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Wang, Qianmin (2017): Structural and Biochemical Characterization of Cell Shaping Proteins: 1. Microtubule Binding Protein p150glued and 2. Intraflagellar Transport Protein 172. Dissertation, LMU München: Fakultät für Chemie und Pharmazie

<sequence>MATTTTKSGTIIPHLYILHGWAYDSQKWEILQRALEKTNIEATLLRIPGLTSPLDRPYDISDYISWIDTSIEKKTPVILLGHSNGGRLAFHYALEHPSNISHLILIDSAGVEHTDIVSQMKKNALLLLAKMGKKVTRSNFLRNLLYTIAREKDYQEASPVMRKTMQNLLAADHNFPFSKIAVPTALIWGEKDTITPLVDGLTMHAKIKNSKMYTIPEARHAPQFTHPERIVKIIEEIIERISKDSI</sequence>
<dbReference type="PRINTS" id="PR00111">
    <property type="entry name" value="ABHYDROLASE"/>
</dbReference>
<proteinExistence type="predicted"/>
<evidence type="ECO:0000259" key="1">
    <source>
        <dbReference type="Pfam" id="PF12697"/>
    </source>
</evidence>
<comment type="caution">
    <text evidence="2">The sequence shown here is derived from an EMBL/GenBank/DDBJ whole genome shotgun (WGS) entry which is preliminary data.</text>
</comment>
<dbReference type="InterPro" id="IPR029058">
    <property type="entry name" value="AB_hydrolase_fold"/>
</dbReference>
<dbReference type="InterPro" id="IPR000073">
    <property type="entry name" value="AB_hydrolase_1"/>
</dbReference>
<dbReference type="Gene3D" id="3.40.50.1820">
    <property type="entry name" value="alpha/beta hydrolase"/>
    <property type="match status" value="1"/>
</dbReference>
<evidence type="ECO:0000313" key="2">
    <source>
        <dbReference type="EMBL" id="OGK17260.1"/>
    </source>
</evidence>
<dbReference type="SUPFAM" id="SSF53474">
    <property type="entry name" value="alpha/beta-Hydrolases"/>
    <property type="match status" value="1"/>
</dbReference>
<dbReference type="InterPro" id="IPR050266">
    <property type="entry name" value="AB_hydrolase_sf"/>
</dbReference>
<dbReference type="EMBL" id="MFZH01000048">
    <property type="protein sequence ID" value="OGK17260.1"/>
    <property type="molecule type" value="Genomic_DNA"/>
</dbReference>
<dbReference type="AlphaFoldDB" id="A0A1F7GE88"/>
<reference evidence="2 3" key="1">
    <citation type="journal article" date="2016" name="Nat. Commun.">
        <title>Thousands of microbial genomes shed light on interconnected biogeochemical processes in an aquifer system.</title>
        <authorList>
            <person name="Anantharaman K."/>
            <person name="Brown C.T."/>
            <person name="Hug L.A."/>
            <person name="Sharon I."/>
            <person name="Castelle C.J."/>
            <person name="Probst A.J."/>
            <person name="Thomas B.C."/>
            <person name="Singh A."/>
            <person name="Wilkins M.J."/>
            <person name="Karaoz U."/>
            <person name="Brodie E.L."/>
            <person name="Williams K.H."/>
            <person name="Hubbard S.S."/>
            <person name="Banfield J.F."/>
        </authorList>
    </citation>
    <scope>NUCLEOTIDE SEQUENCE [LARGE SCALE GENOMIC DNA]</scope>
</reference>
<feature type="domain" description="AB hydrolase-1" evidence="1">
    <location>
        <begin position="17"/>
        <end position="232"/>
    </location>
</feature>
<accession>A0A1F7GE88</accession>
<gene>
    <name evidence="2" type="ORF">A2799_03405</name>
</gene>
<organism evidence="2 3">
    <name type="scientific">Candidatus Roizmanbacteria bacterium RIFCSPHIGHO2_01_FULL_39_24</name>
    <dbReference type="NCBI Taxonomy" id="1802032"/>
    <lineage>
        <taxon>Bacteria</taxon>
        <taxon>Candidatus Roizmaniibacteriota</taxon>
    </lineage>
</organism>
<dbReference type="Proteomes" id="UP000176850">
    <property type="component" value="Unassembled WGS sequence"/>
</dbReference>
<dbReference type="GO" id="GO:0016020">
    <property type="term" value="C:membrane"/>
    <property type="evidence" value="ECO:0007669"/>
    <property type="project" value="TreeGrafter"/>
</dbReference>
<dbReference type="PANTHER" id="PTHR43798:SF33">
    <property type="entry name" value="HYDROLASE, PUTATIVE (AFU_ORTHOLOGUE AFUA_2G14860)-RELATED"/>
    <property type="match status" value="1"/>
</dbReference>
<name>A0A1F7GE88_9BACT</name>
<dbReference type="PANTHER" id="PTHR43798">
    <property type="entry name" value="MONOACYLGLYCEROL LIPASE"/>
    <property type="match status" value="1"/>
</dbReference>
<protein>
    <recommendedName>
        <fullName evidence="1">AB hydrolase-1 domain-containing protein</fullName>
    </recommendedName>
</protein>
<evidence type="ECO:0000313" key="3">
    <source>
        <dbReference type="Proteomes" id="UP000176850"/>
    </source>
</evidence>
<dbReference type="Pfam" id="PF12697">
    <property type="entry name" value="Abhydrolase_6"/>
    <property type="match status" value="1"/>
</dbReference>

Microtubules are cytoskeletal filaments in eukaryotic cells where they are required for cell morphogenesis, cell division and intracellular trafficking. Microtubules are highly dynamically assembled from α-/β-tubulin heterodimers. The dynamic instability of microtubules is regulated by several highly conserved microtubule associated proteins (MAPs). In particular, a spatially specialized group of MAPs that accumulate at growing microtubule ends, the plus-end binding proteins (+TIPs), is important to modulate microtubule dynamics in cells. p150glued is one of these +TIPs and is the largest subunit of the dynactin complex. Previous studies of p150glued demonstrated that it functions in recruiting and binding endosomes and dynein to microtubules for initiating retrograde transport. p150glued has two microtubule-binding domains at its N-terminus: a cytoskeleton associated proteins glycine-rich (CAP-Gly) domain, followed by a serine-rich basic domain. To understand how the p150glued CAP-Gly domain and the basic extensions interact with microtubule, cyro-electron microscopic structures of p150glued (1-105)-microtubule complex (CAP-Gly core with its N- terminal basic patch) and p150glued (25-144)-microtubule (CAP-Gly core with its C- terminal basic patch) complex were determined at 9.7 Å and 10.2 Å resolution, respectively. These structures revealed that the CAP-Gly domain binds to the flexible C-terminus of the tubulin (known as E-hook) instead of the core of microtubules. Comparison of the p150glued (1-105)-microtubule reconstruction and p150glued (25- 144)-microtubule reconstruction revealed that CAP-Gly interacts with microtubules very flexibly. In addition, the basic extensions of CAP-Gly core was found to induce microtubule lateral association by neutralization of the negatively charged tubulin C- terminus, which acts as an electrostatic shield to avoid the interaction between individual microtubules. Interestingly, p150glued CAP-Gly together with the basic extensions could induce longitudinal interaction of tubulin for forming curved tubulin oligomers at low temperature, and this process happens in a GTP independent manner. Taken together, p150glued CAP-Gly plus its adjacent basic patches interact with the acidic C-terminus of tubulin and promote tubulin polymerization in two directions, by inducing tubulin longitudinal association at low temperature and lateral interaction once temperature change to physiological condition. Our study about p150glued explained how +TIPs regulate microtubule dynamics from a structure point of view. Cilia are rod-like microtubule based structures protruding from most eukaryotic cells. Cilia are assembled and maintained through a bidirectional transport system called intraflagellar transport (IFT) mediated by IFT complexes and molecular motors moving along axonemal microtubules. The IFT complex is composed of at least 22 polypeptides organized into two complexes named IFT-A and IFT-B. The IFT-B complex is further divided into IFT-B1 and IFT-B2. IFT172, one of the IFT-B2 subunits, is the IFT protein with the highest molecular weight. Chlamydomonas IFT172 is a 1755-amino-acid protein that is encoded by FLA11 gene. The N-terminus of IFT172 contains a WD40 domain, which folds into β-propellers structure while its C-terminus shows tetratricopeptide repeats (TPRs) predicted to form α-helical secondary structure. The domain architecture of IFT172 is highly similar to vesicles coat proteins like COPI and clathrin-adaptor subunits. To characterize IFT172, Chlamydomonas IFT172 was expressed from insect cell and further purified. Surprisingly, IFT172 showed lipid association during the purification and the purification products showed round oligomers containing both IFT172 and membrane. To obtain IFT172 in monomer form instead of the oligomers with lipid, n- Dodecyl β-D-maltoside (DDM) was used and by negative-stain electron microscope observation, the IFT172 monomer was found to adopt two conformations: a globular conformation and a rod-shape conformation. Furthermore, giant unilamellar vesicle (GUV) binding assay was employed to assess the interaction of membrane with IFT172. IFT172 showed high membrane binding affinity and clusters on the membrane surface. To investigate the effect of IFT172 on membrane surface closely, IFT172 with Folch fraction I was investigated under the electron microscope. Vesiculation of 18 nm-diameter small vesicles from the large unilamellar vesicle membrane surface was observed. Further studies revealed that the membrane binding property of IFT172 is mediated by its N-terminal β-propellers, but not C-terminal TPRs. Moreover, I demonstrated that IFT57, the direct binding partner of IFT172 within IFT proteins, competes with membrane for IFT172 binding. These results provided the first evidence that IFT172 binds to membrane through its N-terminal WD40 domains directly and it remodels membrane surface in vitro. Investigation of the functions of IFT172 in vivo is needed to address these issues in the future.